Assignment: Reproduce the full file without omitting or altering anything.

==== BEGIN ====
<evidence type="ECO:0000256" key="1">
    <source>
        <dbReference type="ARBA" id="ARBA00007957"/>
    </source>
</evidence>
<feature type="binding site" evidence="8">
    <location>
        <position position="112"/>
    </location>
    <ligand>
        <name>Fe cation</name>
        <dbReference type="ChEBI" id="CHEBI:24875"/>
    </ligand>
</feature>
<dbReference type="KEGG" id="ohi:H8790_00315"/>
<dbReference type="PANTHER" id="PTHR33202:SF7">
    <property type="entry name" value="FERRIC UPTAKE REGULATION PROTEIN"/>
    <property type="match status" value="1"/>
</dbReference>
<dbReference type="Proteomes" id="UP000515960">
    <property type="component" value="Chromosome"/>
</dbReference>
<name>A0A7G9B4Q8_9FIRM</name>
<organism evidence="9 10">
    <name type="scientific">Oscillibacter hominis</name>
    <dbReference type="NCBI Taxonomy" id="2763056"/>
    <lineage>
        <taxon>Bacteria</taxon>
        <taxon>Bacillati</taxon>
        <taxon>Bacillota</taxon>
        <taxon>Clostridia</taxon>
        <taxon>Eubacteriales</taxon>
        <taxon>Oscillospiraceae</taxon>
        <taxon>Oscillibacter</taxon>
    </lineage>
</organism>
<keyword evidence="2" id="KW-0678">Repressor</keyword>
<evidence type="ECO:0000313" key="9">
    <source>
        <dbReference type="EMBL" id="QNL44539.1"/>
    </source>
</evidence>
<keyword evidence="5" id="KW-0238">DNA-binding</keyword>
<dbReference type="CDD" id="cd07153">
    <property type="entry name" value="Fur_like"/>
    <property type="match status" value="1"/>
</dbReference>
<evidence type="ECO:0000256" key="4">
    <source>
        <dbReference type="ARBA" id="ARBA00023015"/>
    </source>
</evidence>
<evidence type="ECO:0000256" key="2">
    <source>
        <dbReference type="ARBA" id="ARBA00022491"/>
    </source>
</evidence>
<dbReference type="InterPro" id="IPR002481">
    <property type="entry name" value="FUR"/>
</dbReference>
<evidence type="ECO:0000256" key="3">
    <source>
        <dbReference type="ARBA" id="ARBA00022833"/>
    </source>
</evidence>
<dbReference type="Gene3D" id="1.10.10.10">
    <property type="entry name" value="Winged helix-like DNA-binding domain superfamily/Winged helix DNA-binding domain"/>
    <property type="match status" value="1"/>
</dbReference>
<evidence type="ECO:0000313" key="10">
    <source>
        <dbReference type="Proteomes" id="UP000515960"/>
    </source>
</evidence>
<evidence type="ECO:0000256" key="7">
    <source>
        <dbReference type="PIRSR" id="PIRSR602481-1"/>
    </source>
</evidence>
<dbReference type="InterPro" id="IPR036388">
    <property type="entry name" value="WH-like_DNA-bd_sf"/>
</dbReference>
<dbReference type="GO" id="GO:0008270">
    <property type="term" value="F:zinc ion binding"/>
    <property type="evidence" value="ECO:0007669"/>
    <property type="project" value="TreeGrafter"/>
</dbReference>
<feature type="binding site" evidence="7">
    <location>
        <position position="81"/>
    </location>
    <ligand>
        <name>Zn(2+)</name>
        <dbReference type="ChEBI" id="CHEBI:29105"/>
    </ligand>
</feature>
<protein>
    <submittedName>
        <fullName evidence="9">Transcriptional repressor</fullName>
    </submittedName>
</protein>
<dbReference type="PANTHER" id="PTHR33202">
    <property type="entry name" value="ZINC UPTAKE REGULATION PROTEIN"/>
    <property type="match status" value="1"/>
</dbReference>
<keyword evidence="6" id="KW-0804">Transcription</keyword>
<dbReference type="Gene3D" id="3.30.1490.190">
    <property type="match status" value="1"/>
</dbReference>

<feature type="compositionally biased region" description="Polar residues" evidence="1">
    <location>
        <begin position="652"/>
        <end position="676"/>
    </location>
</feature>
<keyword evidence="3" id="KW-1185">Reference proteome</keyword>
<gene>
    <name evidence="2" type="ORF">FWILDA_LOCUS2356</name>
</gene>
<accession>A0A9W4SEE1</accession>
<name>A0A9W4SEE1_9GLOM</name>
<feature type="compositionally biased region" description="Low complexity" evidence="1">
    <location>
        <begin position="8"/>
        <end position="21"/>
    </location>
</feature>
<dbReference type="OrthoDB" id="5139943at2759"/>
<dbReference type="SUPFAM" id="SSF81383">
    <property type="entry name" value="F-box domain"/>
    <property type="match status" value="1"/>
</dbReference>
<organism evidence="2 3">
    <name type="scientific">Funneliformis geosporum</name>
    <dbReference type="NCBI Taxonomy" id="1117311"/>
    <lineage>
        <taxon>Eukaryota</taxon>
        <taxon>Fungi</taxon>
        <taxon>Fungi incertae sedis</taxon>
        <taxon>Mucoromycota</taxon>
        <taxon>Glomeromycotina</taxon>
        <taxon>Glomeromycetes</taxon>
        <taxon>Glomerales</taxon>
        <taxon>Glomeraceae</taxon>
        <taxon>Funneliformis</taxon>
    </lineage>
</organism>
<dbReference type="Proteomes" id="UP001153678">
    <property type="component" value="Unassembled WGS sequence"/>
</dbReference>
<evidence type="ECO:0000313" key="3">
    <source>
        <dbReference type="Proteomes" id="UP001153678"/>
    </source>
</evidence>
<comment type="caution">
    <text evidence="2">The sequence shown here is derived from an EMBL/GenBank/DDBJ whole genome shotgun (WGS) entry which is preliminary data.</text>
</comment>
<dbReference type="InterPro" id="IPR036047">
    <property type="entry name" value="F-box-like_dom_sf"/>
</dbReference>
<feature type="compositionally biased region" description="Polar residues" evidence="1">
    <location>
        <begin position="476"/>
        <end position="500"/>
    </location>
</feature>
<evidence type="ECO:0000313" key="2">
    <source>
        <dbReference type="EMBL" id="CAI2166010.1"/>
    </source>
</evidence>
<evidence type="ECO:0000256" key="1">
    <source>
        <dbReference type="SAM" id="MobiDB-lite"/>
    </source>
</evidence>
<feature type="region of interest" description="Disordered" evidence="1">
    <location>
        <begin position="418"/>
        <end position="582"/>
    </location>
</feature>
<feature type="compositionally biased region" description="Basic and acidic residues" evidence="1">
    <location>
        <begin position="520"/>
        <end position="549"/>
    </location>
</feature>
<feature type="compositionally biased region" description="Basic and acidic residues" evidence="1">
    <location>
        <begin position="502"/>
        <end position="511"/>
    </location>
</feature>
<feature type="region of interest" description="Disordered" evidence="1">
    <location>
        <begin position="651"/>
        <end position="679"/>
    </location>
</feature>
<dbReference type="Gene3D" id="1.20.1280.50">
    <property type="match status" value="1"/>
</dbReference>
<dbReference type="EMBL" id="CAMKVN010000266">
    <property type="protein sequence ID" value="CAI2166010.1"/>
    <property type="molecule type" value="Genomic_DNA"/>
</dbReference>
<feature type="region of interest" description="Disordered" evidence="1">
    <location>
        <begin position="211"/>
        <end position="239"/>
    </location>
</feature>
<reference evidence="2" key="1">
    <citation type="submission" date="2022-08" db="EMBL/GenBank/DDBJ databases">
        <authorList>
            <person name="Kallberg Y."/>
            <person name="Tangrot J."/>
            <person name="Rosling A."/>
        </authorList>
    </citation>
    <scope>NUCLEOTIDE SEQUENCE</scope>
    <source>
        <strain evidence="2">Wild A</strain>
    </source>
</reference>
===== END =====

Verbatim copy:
<evidence type="ECO:0000256" key="1">
    <source>
        <dbReference type="ARBA" id="ARBA00007957"/>
    </source>
</evidence>
<feature type="binding site" evidence="8">
    <location>
        <position position="112"/>
    </location>
    <ligand>
        <name>Fe cation</name>
        <dbReference type="ChEBI" id="CHEBI:24875"/>
    </ligand>
</feature>
<dbReference type="KEGG" id="ohi:H8790_00315"/>
<dbReference type="PANTHER" id="PTHR33202:SF7">
    <property type="entry name" value="FERRIC UPTAKE REGULATION PROTEIN"/>
    <property type="match status" value="1"/>
</dbReference>
<dbReference type="Proteomes" id="UP000515960">
    <property type="component" value="Chromosome"/>
</dbReference>
<name>A0A7G9B4Q8_9FIRM</name>
<organism evidence="9 10">
    <name type="scientific">Oscillibacter hominis</name>
    <dbReference type="NCBI Taxonomy" id="2763056"/>
    <lineage>
        <taxon>Bacteria</taxon>
        <taxon>Bacillati</taxon>
        <taxon>Bacillota</taxon>
        <taxon>Clostridia</taxon>
        <taxon>Eubacteriales</taxon>
        <taxon>Oscillospiraceae</taxon>
        <taxon>Oscillibacter</taxon>
    </lineage>
</organism>
<keyword evidence="2" id="KW-0678">Repressor</keyword>
<evidence type="ECO:0000313" key="9">
    <source>
        <dbReference type="EMBL" id="QNL44539.1"/>
    </source>
</evidence>
<keyword evidence="5" id="KW-0238">DNA-binding</keyword>
<dbReference type="CDD" id="cd07153">
    <property type="entry name" value="Fur_like"/>
    <property type="match status" value="1"/>
</dbReference>
<evidence type="ECO:0000256" key="4">
    <source>
        <dbReference type="ARBA" id="ARBA00023015"/>
    </source>
</evidence>
<evidence type="ECO:0000256" key="2">
    <source>
        <dbReference type="ARBA" id="ARBA00022491"/>
    </source>
</evidence>
<dbReference type="InterPro" id="IPR002481">
    <property type="entry name" value="FUR"/>
</dbReference>
<evidence type="ECO:0000256" key="3">
    <source>
        <dbReference type="ARBA" id="ARBA00022833"/>
    </source>
</evidence>
<dbReference type="Gene3D" id="1.10.10.10">
    <property type="entry name" value="Winged helix-like DNA-binding domain superfamily/Winged helix DNA-binding domain"/>
    <property type="match status" value="1"/>
</dbReference>
<evidence type="ECO:0000313" key="10">
    <source>
        <dbReference type="Proteomes" id="UP000515960"/>
    </source>
</evidence>
<evidence type="ECO:0000256" key="7">
    <source>
        <dbReference type="PIRSR" id="PIRSR602481-1"/>
    </source>
</evidence>
<dbReference type="InterPro" id="IPR036388">
    <property type="entry name" value="WH-like_DNA-bd_sf"/>
</dbReference>
<dbReference type="GO" id="GO:0008270">
    <property type="term" value="F:zinc ion binding"/>
    <property type="evidence" value="ECO:0007669"/>
    <property type="project" value="TreeGrafter"/>
</dbReference>
<feature type="binding site" evidence="7">
    <location>
        <position position="81"/>
    </location>
    <ligand>
        <name>Zn(2+)</name>
        <dbReference type="ChEBI" id="CHEBI:29105"/>
    </ligand>
</feature>
<protein>
    <submittedName>
        <fullName evidence="9">Transcriptional repressor</fullName>
    </submittedName>
</protein>
<dbReference type="PANTHER" id="PTHR33202">
    <property type="entry name" value="ZINC UPTAKE REGULATION PROTEIN"/>
    <property type="match status" value="1"/>
</dbReference>
<keyword evidence="6" id="KW-0804">Transcription</keyword>
<dbReference type="Gene3D" id="3.30.1490.190">
    <property type="match status" value="1"/>
</dbReference>

<feature type="compositionally biased region" description="Polar residues" evidence="1">
    <location>
        <begin position="652"/>
        <end position="676"/>
    </location>
</feature>
<keyword evidence="3" id="KW-1185">Reference proteome</keyword>
<gene>
    <name evidence="2" type="ORF">FWILDA_LOCUS2356</name>
</gene>
<accession>A0A9W4SEE1</accession>
<name>A0A9W4SEE1_9GLOM</name>
<feature type="compositionally biased region" description="Low complexity" evidence="1">
    <location>
        <begin position="8"/>
        <end position="21"/>
    </location>
</feature>
<dbReference type="OrthoDB" id="5139943at2759"/>
<dbReference type="SUPFAM" id="SSF81383">
    <property type="entry name" value="F-box domain"/>
    <property type="match status" value="1"/>
</dbReference>
<organism evidence="2 3">
    <name type="scientific">Funneliformis geosporum</name>
    <dbReference type="NCBI Taxonomy" id="1117311"/>
    <lineage>
        <taxon>Eukaryota</taxon>
        <taxon>Fungi</taxon>
        <taxon>Fungi incertae sedis</taxon>
        <taxon>Mucoromycota</taxon>
        <taxon>Glomeromycotina</taxon>
        <taxon>Glomeromycetes</taxon>
        <taxon>Glomerales</taxon>
        <taxon>Glomeraceae</taxon>
        <taxon>Funneliformis</taxon>
    </lineage>
</organism>
<dbReference type="Proteomes" id="UP001153678">
    <property type="component" value="Unassembled WGS sequence"/>
</dbReference>
<evidence type="ECO:0000313" key="3">
    <source>
        <dbReference type="Proteomes" id="UP001153678"/>
    </source>
</evidence>
<comment type="caution">
    <text evidence="2">The sequence shown here is derived from an EMBL/GenBank/DDBJ whole genome shotgun (WGS) entry which is preliminary data.</text>
</comment>
<dbReference type="InterPro" id="IPR036047">
    <property type="entry name" value="F-box-like_dom_sf"/>
</dbReference>
<feature type="compositionally biased region" description="Polar residues" evidence="1">
    <location>
        <begin position="476"/>
        <end position="500"/>
    </location>
</feature>
<evidence type="ECO:0000313" key="2">
    <source>
        <dbReference type="EMBL" id="CAI2166010.1"/>
    </source>
</evidence>
<evidence type="ECO:0000256" key="1">
    <source>
        <dbReference type="SAM" id="MobiDB-lite"/>
    </source>
</evidence>
<feature type="region of interest" description="Disordered" evidence="1">
    <location>
        <begin position="418"/>
        <end position="582"/>
    </location>
</feature>
<feature type="compositionally biased region" description="Basic and acidic residues" evidence="1">
    <location>
        <begin position="520"/>
        <end position="549"/>
    </location>
</feature>
<feature type="compositionally biased region" description="Basic and acidic residues" evidence="1">
    <location>
        <begin position="502"/>
        <end position="511"/>
    </location>
</feature>
<feature type="region of interest" description="Disordered" evidence="1">
    <location>
        <begin position="651"/>
        <end position="679"/>
    </location>
</feature>
<dbReference type="Gene3D" id="1.20.1280.50">
    <property type="match status" value="1"/>
</dbReference>
<dbReference type="EMBL" id="CAMKVN010000266">
    <property type="protein sequence ID" value="CAI2166010.1"/>
    <property type="molecule type" value="Genomic_DNA"/>
</dbReference>
<feature type="region of interest" description="Disordered" evidence="1">
    <location>
        <begin position="211"/>
        <end position="239"/>
    </location>
</feature>
<reference evidence="2" key="1">
    <citation type="submission" date="2022-08" db="EMBL/GenBank/DDBJ databases">
        <authorList>
            <person name="Kallberg Y."/>
            <person name="Tangrot J."/>
            <person name="Rosling A."/>
        </authorList>
    </citation>
    <scope>NUCLEOTIDE SEQUENCE</scope>
    <source>
        <strain evidence="2">Wild A</strain>
    </source>
</reference>